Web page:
Today, 25th April, is a designated Public Holiday in Australia. Some major retail chains, supermarkets etc open at 1pm, after the morning Anzac Day March, but for most its a day off from the rest of the working week (unless its a Saturday or Sunday, which was not the case this year.
I did 21 years service in the Royal Australian Navy (1968-89)and for a number of years have made it a point to march, if possible, in honour of those servicemen and servicewomen who were kiled on active duty in the service of this nation of ours. I march with the Naval Association of Australia, or occasionally the NSW Police contingent, but today I was with the Naval Assocation. We form up (fall in) at about 0850 and march off at 0900, and the route takes about 30 minutes and then we're dismissed. I stayed around town to watch the remainder of the march and the whole thing took just on four hours, so the legs were a little stiff by the time it finished.
This morning we had 4 seasons in one. The day started out grey and overcast with ominous, heavy cloud, we started ok, there were a few spots of rain, it cleared, then it pelted down fairly heavily. No one was perterbed and we all just shrugged it off and kept going. The rain eased, the sun came out and it was a beautiful, if somewhat cooler day for the rest of the time.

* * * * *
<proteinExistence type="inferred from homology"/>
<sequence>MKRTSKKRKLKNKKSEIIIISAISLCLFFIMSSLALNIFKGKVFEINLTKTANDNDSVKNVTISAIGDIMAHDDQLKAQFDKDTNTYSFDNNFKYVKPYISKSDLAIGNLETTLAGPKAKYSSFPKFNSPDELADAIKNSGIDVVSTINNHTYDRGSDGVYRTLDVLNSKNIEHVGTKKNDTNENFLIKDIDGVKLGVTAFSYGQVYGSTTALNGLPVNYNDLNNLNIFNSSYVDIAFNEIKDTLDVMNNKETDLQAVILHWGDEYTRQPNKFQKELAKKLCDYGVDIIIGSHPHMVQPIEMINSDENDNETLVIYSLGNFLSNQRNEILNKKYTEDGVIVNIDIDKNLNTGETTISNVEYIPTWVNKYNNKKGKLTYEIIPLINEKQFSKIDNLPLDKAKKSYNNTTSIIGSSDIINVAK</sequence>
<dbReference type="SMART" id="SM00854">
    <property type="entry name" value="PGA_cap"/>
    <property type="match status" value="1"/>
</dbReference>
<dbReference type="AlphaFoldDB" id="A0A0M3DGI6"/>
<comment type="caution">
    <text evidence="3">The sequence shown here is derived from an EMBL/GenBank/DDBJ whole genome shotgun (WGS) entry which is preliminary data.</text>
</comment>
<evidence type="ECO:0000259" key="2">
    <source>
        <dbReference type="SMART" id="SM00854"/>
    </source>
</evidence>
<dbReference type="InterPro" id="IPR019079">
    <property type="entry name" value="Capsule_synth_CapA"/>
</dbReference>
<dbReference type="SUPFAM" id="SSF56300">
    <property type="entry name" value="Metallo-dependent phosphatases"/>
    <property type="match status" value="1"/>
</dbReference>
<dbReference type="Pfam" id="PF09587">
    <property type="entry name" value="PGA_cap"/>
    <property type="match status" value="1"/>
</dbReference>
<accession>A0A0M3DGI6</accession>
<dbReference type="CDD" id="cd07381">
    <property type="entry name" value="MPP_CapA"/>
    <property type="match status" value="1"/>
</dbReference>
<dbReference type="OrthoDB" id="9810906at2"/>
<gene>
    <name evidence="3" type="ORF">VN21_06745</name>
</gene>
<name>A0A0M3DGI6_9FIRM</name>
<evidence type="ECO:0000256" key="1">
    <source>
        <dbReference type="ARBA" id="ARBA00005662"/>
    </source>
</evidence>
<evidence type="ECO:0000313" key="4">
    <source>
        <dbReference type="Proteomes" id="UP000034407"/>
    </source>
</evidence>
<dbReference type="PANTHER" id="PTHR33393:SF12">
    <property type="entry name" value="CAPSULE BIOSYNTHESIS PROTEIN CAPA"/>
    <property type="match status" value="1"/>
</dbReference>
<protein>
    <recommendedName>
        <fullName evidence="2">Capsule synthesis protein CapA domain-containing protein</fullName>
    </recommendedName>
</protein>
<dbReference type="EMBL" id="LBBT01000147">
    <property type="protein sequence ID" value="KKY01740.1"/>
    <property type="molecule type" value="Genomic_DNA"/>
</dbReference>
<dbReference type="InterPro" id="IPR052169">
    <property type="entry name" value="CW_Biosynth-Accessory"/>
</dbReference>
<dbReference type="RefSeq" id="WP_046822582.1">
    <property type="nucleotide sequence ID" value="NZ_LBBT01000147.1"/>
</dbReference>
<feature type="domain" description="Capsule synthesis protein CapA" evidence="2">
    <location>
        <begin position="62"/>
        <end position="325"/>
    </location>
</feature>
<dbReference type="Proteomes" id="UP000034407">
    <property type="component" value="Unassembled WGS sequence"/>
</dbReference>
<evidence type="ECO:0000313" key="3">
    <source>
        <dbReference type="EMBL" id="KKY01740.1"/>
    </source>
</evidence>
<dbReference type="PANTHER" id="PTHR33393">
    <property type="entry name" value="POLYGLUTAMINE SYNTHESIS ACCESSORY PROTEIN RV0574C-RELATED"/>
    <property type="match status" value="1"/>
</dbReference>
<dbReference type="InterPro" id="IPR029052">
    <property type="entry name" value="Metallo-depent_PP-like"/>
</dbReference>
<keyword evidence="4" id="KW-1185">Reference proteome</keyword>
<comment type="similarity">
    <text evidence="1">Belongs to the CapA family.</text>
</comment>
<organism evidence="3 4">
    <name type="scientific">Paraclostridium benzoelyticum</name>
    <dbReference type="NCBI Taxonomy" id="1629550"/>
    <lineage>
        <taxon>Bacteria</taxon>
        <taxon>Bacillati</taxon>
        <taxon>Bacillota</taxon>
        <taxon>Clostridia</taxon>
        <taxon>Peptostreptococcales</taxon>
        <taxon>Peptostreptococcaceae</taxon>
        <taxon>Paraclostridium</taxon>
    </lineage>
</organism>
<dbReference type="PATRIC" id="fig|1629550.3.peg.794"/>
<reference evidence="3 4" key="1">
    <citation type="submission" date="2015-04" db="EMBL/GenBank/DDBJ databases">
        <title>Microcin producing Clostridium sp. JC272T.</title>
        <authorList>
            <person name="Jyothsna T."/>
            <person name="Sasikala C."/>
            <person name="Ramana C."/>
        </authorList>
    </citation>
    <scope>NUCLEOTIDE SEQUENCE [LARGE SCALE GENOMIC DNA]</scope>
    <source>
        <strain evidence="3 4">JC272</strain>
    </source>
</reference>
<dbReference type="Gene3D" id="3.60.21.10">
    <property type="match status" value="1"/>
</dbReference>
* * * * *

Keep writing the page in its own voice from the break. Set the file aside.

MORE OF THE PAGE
It starts off with the official party, which this year was led by the Lieutenant Governor of NSW, Jim Spiegelman (who I think is the Chief Justice of NSW). There was a riderless horse, to represent the World War 1 veterans as sadly but not unexpectedly, there are none left alive from that conference. The horse was followed by a number of taxis (cabs) carrying WW2 or later veterans who were incapacitated or had mobility issues which meant they were unable to march, ride motorised wheelchairs or be pushed. Then there was the Navy, Army, Air Force, Police, Firebrigade, Ambulance Services, overseas country representatives from places such as Serbia, Malta, USA, Great Britain, Rhodesia, France, Netherlands, Indonesia, Philippines, South Korea, Thailand, and a few others, and finally a group of descendants of WW1 Veterans marched in memory of their ancestors. The final contingent was a group of Parade marshalls who held the whole thing together and made it run like a well oiled machine.
I didn't stay around for reunions, parties or two-up but came home pretty well straight after the march.
All in all a good day.
The link is from a web page I haven't touched since 2004. I apologise for the embedded midi file. its a bit noisy, but I think reflects perfectly what i was trying to say on the page. .